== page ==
The second verse used to justify shunning is 2 John 10 and 11 which says, “If anyone comes to you and does not bring this teaching, do not receive him into your homes or say a greeting to him. For the one who says a greeting to him is a sharer in his wicked works.”
Pretty plain and simple right? Thats what the Watchtower would have you think. Funny, though, that in NONE of the articles that use this verse to justify shunning people do they ever discuss the context of those verses. I mean, there are only 13 verses in the entire book of 2 John, it couldn’t be to hard to see what the author was talking about. In fact you only have to back up to verse 7 to clearly see that it was a warning against what is called the ‘antichrist’, decievers that were denying that Jesus had come in the flesh. This was a hot topic at the end of the 1st century. Gnostic groups of Christians were spreading the idea that everything to do with physical reality was evil, and everything of spirit was good. They even beleived that the physical world we live in was created, not by the true God because Almighty God couldn’t have anything to do with physical existance, but by a lesser curropt created being. So flesh and blood was just a terrible thing to endure until we shed it and join the Holy true spiritual reality (that was a very overly simple explanation of Gnostic belief sorry). That all being so in Gnostic thought, Jesus Christ, the word of God, could not possibly have been a physical earthly being. He must have just gave the illusion that he had a real physical body, but was in reality only a spirit. That was why the author of 2 John was warning about those that denied that Jesua came into the flesh. But No JW will know this because the context and history of 2nd John is never discussed, only the 2 verses that on the surface appear to support their policy are quoted. But once you understand all that and then read verses 10 and 11 you suddenly realize why he said “If anyone comes to you and doesn’t bring THIS TEACHING…..“. What teaching? The teaching that Jesus DID come in the flesh, in an earthly body, not the Gnostic version of it.But JWs use this one verse about rejecting belief in Jesus and include in their interpretation of it every single scenario of leaving their organization. Leave their group for ANY reason and they will never speak to you again based on a warning given about Gnosticism. Another point on this verse is that, like the verse in Corinthians, it is addressed to the congregation. So when it speaks of not receiving these ones in your homes, like with the other verses, it is speaking about the homes the congregations met in for fellowship, meals, and instruction. So you wouldnt welcome into your meeting groups, which met in private homes, those teachers that were spreading antichristian ideas. Saying a greeting to such ones in that context was about supporting the teachings of such “deceivers”, not a simple hello that the Watchtower says it is. In fact the Greek word for greeting is ‘chairo‘ and is usually translated as wishing someone ‘God speed’, and means to rejoice with. They wouldn’t rejoice with such one’s by welcoming them into their congregations and supporting the teaching of Gnostic antichristian theology. So to use this as an excuse to shun anyone that doesnt want to be a JW is highly dishonest. Keep in mind that many who leave the organization still retain their Christian faith, and only reject the JW organization not Jesus, so shunning such ones doesnt make sense anyway.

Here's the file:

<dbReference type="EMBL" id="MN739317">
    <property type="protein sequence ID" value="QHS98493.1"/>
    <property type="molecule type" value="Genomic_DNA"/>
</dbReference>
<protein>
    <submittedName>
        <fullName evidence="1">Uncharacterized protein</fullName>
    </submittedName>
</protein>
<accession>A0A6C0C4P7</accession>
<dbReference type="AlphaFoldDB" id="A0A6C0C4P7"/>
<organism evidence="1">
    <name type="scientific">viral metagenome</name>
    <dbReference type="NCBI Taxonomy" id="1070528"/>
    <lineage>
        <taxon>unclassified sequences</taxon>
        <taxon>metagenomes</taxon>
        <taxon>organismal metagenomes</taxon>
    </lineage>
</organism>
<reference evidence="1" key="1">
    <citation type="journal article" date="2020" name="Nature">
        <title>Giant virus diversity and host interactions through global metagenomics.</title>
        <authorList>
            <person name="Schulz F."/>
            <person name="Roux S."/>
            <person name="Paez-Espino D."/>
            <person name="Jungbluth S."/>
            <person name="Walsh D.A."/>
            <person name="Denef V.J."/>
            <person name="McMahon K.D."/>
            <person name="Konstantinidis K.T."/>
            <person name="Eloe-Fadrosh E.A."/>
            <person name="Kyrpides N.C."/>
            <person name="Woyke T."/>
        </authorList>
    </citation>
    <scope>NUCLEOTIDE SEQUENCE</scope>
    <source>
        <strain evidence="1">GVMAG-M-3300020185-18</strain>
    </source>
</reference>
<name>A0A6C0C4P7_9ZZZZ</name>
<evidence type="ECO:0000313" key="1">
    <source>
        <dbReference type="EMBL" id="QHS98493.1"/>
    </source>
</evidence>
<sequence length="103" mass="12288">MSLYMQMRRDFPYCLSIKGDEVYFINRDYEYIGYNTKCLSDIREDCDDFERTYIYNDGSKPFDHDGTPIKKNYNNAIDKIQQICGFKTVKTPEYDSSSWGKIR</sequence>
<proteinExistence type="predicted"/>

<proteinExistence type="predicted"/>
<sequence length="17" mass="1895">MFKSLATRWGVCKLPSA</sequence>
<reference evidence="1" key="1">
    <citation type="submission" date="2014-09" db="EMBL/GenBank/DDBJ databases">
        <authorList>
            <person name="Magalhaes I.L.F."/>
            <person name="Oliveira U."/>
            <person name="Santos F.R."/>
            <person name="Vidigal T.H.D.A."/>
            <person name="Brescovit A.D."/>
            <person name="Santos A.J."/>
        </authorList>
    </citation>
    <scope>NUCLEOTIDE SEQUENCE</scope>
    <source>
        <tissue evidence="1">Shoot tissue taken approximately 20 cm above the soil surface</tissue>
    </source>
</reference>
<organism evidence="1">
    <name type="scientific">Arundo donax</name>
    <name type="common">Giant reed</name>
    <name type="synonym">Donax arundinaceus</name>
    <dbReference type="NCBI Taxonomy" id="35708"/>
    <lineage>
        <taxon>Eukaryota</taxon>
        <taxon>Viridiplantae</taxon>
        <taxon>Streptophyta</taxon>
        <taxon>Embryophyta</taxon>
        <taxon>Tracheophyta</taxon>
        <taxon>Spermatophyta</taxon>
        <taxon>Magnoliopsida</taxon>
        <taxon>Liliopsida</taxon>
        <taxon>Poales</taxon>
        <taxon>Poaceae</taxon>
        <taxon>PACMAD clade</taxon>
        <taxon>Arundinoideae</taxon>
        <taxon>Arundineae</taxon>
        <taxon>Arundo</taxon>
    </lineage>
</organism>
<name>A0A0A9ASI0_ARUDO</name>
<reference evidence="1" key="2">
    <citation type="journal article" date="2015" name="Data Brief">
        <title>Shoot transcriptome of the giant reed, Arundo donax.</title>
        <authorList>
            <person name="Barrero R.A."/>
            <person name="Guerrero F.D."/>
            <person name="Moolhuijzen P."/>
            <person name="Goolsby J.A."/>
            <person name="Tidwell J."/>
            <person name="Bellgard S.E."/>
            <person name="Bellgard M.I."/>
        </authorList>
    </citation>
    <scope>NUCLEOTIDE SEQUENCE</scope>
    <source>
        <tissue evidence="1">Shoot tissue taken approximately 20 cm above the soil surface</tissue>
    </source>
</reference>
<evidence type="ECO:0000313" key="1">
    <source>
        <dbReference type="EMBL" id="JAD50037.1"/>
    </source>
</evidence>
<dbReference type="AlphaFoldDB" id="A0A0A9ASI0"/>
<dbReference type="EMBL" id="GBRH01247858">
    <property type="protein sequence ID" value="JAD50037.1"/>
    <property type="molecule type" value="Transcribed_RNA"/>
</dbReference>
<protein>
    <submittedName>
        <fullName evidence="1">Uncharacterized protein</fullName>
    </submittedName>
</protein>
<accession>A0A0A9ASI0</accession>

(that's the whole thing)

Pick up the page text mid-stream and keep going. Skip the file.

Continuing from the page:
I will leave you with a picture of my parents with my niece and nephew taken today at the conclusion of their convention and posted on their social media. There will never be a picture of them with me or my children. You see, my children dont exist for them anymore because their dad decided he no longer wanted to be one of Jehovah’s Witnesses and so is dead to them. Love Never Fails…..indeed.